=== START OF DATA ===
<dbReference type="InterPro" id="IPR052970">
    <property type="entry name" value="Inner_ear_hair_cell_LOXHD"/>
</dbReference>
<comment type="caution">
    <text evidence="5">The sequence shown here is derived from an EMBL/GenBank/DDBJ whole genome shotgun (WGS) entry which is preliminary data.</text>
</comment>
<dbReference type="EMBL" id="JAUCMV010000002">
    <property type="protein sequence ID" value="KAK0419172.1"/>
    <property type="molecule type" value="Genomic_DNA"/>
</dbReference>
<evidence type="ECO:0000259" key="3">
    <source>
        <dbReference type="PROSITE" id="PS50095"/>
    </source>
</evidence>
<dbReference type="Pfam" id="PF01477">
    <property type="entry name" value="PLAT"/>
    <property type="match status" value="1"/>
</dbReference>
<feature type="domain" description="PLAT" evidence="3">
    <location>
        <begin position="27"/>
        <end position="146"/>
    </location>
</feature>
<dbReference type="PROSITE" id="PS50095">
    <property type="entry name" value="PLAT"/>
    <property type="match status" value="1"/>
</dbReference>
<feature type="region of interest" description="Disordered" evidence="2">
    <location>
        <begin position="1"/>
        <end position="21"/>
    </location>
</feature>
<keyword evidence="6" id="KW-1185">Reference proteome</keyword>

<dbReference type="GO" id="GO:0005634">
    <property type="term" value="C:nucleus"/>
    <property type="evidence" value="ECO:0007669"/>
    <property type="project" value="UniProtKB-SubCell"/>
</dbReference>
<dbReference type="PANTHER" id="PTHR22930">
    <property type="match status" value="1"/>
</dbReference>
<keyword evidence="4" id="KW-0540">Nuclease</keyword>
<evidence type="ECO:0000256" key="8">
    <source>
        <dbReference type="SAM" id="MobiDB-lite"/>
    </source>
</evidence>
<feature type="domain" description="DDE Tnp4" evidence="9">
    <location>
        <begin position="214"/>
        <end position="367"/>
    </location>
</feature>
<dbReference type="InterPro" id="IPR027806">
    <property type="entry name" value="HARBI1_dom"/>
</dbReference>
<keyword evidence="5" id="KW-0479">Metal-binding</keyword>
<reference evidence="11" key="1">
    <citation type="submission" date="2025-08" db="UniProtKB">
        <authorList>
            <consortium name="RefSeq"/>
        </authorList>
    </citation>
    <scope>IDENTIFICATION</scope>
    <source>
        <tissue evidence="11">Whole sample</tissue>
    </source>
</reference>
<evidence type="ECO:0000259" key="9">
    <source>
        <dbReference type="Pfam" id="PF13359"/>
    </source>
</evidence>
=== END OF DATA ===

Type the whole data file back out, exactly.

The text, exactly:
<dbReference type="InterPro" id="IPR052970">
    <property type="entry name" value="Inner_ear_hair_cell_LOXHD"/>
</dbReference>
<comment type="caution">
    <text evidence="5">The sequence shown here is derived from an EMBL/GenBank/DDBJ whole genome shotgun (WGS) entry which is preliminary data.</text>
</comment>
<dbReference type="EMBL" id="JAUCMV010000002">
    <property type="protein sequence ID" value="KAK0419172.1"/>
    <property type="molecule type" value="Genomic_DNA"/>
</dbReference>
<evidence type="ECO:0000259" key="3">
    <source>
        <dbReference type="PROSITE" id="PS50095"/>
    </source>
</evidence>
<dbReference type="Pfam" id="PF01477">
    <property type="entry name" value="PLAT"/>
    <property type="match status" value="1"/>
</dbReference>
<feature type="domain" description="PLAT" evidence="3">
    <location>
        <begin position="27"/>
        <end position="146"/>
    </location>
</feature>
<dbReference type="PROSITE" id="PS50095">
    <property type="entry name" value="PLAT"/>
    <property type="match status" value="1"/>
</dbReference>
<feature type="region of interest" description="Disordered" evidence="2">
    <location>
        <begin position="1"/>
        <end position="21"/>
    </location>
</feature>
<keyword evidence="6" id="KW-1185">Reference proteome</keyword>

<dbReference type="GO" id="GO:0005634">
    <property type="term" value="C:nucleus"/>
    <property type="evidence" value="ECO:0007669"/>
    <property type="project" value="UniProtKB-SubCell"/>
</dbReference>
<dbReference type="PANTHER" id="PTHR22930">
    <property type="match status" value="1"/>
</dbReference>
<keyword evidence="4" id="KW-0540">Nuclease</keyword>
<evidence type="ECO:0000256" key="8">
    <source>
        <dbReference type="SAM" id="MobiDB-lite"/>
    </source>
</evidence>
<feature type="domain" description="DDE Tnp4" evidence="9">
    <location>
        <begin position="214"/>
        <end position="367"/>
    </location>
</feature>
<dbReference type="InterPro" id="IPR027806">
    <property type="entry name" value="HARBI1_dom"/>
</dbReference>
<keyword evidence="5" id="KW-0479">Metal-binding</keyword>
<reference evidence="11" key="1">
    <citation type="submission" date="2025-08" db="UniProtKB">
        <authorList>
            <consortium name="RefSeq"/>
        </authorList>
    </citation>
    <scope>IDENTIFICATION</scope>
    <source>
        <tissue evidence="11">Whole sample</tissue>
    </source>
</reference>
<evidence type="ECO:0000259" key="9">
    <source>
        <dbReference type="Pfam" id="PF13359"/>
    </source>
</evidence>